times function returns information about a process’
consumption of processor time in a
struct tms object, in
addition to the process’ CPU time. See Time Basics. You should
include the header file sys/times.h to use this facility.
tms structure is used to return information about process
times. It contains at least the following members:
This is the total processor time the calling process has used in executing the instructions of its program.
This is the processor time the system has used on behalf of the calling process.
This is the sum of the
tms_utime values and the
values of all terminated child processes of the calling process, whose
status has been reported to the parent process by
waitpid; see Process Completion. In other words, it
represents the total processor time used in executing the instructions
of all the terminated child processes of the calling process, excluding
child processes which have not yet been reported by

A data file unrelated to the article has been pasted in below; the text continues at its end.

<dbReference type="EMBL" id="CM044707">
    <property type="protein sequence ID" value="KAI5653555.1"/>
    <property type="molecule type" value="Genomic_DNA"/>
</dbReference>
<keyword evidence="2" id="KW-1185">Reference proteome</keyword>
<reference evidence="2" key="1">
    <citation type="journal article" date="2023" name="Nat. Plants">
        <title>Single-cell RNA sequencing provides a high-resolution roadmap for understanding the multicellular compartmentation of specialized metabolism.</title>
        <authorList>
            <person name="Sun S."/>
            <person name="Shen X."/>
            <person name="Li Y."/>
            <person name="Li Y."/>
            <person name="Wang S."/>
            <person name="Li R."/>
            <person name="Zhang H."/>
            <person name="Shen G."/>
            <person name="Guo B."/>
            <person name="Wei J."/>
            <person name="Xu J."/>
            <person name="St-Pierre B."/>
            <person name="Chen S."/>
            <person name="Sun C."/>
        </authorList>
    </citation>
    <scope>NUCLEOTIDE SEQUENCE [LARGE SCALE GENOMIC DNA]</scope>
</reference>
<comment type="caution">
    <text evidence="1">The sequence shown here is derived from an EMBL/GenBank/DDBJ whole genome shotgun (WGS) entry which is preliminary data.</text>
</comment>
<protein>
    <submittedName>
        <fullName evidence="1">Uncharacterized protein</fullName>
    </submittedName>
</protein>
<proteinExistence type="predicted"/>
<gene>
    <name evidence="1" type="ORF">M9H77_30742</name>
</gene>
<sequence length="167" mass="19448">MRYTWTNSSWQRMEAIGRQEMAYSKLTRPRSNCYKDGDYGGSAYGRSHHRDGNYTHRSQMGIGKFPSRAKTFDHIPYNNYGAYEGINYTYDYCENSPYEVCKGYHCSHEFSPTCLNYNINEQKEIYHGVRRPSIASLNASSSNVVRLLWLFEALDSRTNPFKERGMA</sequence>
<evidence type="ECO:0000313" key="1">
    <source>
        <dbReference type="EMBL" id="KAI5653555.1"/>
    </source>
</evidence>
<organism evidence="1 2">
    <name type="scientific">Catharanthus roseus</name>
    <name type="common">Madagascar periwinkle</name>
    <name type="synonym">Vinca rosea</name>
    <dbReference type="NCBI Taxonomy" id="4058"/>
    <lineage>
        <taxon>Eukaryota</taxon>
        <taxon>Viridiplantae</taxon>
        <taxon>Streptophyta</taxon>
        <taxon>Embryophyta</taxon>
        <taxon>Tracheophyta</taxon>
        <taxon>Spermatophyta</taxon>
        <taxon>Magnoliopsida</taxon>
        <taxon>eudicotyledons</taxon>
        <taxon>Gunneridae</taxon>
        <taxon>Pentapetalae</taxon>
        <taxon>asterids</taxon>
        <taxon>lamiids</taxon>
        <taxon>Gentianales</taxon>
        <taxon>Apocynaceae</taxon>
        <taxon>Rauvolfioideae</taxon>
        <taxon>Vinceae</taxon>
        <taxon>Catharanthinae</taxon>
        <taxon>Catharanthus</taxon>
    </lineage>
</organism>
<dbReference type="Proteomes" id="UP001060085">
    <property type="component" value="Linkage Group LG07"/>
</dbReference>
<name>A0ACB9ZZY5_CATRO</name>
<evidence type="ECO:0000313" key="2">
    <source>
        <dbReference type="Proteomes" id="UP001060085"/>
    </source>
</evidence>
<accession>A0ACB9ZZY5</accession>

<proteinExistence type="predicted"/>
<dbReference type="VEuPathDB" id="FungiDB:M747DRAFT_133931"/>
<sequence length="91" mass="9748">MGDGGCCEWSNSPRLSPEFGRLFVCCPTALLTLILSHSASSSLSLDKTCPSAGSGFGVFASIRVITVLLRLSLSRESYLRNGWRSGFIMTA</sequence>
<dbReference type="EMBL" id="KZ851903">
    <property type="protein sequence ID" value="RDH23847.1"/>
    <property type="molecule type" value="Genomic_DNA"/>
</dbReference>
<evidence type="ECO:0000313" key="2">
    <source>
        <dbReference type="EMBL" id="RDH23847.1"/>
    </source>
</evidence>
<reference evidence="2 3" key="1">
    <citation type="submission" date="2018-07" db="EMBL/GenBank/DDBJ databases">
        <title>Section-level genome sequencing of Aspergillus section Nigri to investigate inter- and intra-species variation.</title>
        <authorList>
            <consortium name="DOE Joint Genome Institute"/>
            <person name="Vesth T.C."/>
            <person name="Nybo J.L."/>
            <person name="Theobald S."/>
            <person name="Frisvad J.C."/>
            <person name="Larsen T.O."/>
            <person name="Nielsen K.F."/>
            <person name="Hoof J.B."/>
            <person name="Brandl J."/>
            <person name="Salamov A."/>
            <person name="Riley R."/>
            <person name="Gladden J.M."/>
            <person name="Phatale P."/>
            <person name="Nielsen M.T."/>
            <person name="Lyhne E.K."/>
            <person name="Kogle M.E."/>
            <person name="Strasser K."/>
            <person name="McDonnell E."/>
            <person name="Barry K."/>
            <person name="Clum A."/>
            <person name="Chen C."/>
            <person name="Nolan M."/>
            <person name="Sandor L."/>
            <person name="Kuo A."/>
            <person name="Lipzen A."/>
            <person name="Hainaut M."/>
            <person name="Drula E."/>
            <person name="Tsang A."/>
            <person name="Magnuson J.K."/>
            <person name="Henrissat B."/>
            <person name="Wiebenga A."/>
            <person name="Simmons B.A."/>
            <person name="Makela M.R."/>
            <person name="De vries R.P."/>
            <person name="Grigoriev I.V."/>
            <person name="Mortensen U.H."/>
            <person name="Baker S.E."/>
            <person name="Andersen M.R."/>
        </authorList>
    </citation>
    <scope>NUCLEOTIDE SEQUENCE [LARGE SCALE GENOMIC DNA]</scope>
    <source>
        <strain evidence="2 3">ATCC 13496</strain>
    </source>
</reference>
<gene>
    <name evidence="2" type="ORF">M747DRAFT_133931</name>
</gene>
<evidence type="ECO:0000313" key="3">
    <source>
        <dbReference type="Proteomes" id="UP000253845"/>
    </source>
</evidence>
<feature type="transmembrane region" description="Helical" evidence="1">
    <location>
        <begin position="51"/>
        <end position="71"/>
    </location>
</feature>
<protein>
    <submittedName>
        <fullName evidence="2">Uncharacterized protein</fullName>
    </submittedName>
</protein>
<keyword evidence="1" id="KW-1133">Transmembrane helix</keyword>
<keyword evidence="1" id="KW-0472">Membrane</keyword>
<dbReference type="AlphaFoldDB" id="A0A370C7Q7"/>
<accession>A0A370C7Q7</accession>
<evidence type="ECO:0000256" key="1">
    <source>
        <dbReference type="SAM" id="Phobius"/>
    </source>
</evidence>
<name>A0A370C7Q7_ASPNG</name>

This is similar to
tms_cutime, but represents the total processor
time the system has used on behalf of all the terminated child processes
of the calling process.
All of the times are given in numbers of clock ticks. Unlike CPU time, these are the actual amounts of time; not relative to any event. See Creating a Process.
This is an obsolete name for the number of clock ticks per second. Use
sysconf (_SC_CLK_TCK) instead.
Preliminary: | MT-Safe | AS-Safe | AC-Safe | See POSIX Safety Concepts.
times function stores the processor time information for
the calling process in buffer.
The return value is the number of clock ticks since an arbitrary point
in the past, e.g. since system start-up.
(clock_t)(-1) to indicate failure.
Portability Note: The
clock function described in
CPU Time Inquiry is specified by the ISO C standard. The
times function is a feature of POSIX.1. On GNU systems, the
CPU time is defined to be equivalent to the sum of the
tms_stime fields returned by